it he was for the Reds. Even though he didn't put it into these
words he though that resistance to the Reds was immoral. Allen was
of the Red faith or belief system.
Thus he characterizes the 'super-patriots'
in this manner, p. 46:
It was an era of lawless
and disorderly defense of law and order, of unconstitutional defense of
the constitution, of suspicion and civil conflict - in a very literal sense
it was a reign of terror.
That is certainly one way of looking at it.
Having granted his facts, his opinions are skewed. Perhaps a better
description might be a period of undeclared martial law necessary to protect
law and order. How Mr. Allen could if not excuse at least ameliorate
the series of bombings he himself describes culminating in the incredible
Wall Street blast and then describe the necessary reaction as a reign of
terror boggles the imagination.
One imagines that ERB reading this tripe in
1931-32 when he himself was under attack by Red terrorists snorted in disbelief
and disgust. What reasonable, informed, balanced person wouldn't?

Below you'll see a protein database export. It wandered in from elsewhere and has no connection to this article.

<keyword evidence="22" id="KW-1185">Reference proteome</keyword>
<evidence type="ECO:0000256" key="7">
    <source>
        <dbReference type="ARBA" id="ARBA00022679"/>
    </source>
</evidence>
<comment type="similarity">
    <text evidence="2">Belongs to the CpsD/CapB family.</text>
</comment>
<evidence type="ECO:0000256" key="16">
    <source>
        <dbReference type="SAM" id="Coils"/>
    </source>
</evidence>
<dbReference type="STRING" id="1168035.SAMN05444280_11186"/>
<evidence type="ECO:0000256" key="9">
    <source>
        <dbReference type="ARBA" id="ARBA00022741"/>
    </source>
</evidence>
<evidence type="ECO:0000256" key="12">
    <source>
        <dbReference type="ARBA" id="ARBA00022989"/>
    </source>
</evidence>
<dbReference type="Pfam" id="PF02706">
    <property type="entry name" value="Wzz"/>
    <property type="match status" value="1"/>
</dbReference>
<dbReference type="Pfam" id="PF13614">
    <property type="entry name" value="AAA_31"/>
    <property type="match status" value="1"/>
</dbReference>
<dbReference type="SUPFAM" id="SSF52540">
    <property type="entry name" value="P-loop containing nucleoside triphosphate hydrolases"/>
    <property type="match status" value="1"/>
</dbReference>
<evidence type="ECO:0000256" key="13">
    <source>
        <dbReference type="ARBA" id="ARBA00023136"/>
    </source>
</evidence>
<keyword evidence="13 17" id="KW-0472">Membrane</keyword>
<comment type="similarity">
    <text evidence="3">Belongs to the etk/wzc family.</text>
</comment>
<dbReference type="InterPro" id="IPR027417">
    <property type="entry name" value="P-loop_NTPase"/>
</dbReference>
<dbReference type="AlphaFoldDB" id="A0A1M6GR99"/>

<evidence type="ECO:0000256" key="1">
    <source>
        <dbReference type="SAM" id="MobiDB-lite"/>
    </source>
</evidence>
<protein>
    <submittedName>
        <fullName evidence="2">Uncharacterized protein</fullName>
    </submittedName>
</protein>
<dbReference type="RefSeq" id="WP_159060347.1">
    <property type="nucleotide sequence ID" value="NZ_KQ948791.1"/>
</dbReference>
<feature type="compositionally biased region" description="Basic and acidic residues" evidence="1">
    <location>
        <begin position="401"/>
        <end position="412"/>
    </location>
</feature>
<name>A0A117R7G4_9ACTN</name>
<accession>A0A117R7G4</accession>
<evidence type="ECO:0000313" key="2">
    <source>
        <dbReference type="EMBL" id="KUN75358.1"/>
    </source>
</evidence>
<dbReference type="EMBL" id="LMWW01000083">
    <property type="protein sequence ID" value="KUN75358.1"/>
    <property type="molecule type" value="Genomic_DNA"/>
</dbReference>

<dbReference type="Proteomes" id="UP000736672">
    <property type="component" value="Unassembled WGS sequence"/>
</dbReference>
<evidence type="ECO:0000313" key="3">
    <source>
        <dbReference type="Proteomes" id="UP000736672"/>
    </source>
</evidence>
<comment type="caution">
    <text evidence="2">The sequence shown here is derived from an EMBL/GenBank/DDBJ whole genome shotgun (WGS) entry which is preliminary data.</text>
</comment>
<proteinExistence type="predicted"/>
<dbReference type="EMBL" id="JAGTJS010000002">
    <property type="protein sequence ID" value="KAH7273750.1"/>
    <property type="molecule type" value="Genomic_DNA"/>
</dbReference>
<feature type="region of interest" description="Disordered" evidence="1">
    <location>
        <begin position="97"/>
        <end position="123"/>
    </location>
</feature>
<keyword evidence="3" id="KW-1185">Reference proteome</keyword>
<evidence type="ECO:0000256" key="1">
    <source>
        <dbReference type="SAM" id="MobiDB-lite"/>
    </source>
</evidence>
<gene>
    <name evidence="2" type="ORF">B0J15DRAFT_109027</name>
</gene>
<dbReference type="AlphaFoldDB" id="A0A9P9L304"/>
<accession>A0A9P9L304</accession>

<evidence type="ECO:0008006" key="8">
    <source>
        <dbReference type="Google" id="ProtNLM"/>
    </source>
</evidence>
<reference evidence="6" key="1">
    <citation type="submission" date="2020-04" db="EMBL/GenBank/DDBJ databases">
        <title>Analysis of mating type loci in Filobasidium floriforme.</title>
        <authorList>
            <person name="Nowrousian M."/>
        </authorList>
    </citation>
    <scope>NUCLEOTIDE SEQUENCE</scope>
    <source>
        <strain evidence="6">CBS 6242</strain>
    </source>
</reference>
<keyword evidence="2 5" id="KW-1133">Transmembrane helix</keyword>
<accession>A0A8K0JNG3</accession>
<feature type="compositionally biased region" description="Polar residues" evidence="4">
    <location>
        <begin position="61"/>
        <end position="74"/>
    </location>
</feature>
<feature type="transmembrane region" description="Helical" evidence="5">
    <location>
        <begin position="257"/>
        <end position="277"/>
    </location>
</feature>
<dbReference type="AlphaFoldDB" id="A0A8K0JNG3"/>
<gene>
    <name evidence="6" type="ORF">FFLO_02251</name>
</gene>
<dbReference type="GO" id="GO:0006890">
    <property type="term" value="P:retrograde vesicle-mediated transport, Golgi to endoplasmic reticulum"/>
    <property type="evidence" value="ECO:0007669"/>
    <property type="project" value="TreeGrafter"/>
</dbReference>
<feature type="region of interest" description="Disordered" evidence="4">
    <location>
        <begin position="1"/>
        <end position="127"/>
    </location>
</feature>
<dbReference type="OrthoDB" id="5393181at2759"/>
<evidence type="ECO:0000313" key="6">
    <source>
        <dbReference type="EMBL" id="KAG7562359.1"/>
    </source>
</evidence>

Really, for all his seeming cool detachment
FLA was off the deep end. Just as his kind would be in the American
defence against the Reds after WWII would be. In fact none of the
arguments and strategies changed. In 1954 and in 1920 when the defense
had been made in the former case by Senator
McCarthy and in the latter case by the Attorney
General A. Mitchell Palmer both men were slandered into oblivion.
ERB had a vested interest in reading Allen's popular
history which must be why this volume so out of consonance with this collection
found its way there.
A careful examination of ERB's
library may turn up other surprises. The recent issue of the
correspondence between ERB and Herb Weston has given us additional insight
into the nature of ERB's thought processes. Now, if we could get
Danton Burroughs to release additional correspondence, say, between ERB
and Bob Davis and his publishers we might be able to bore further into
the mental processes of the real ERB.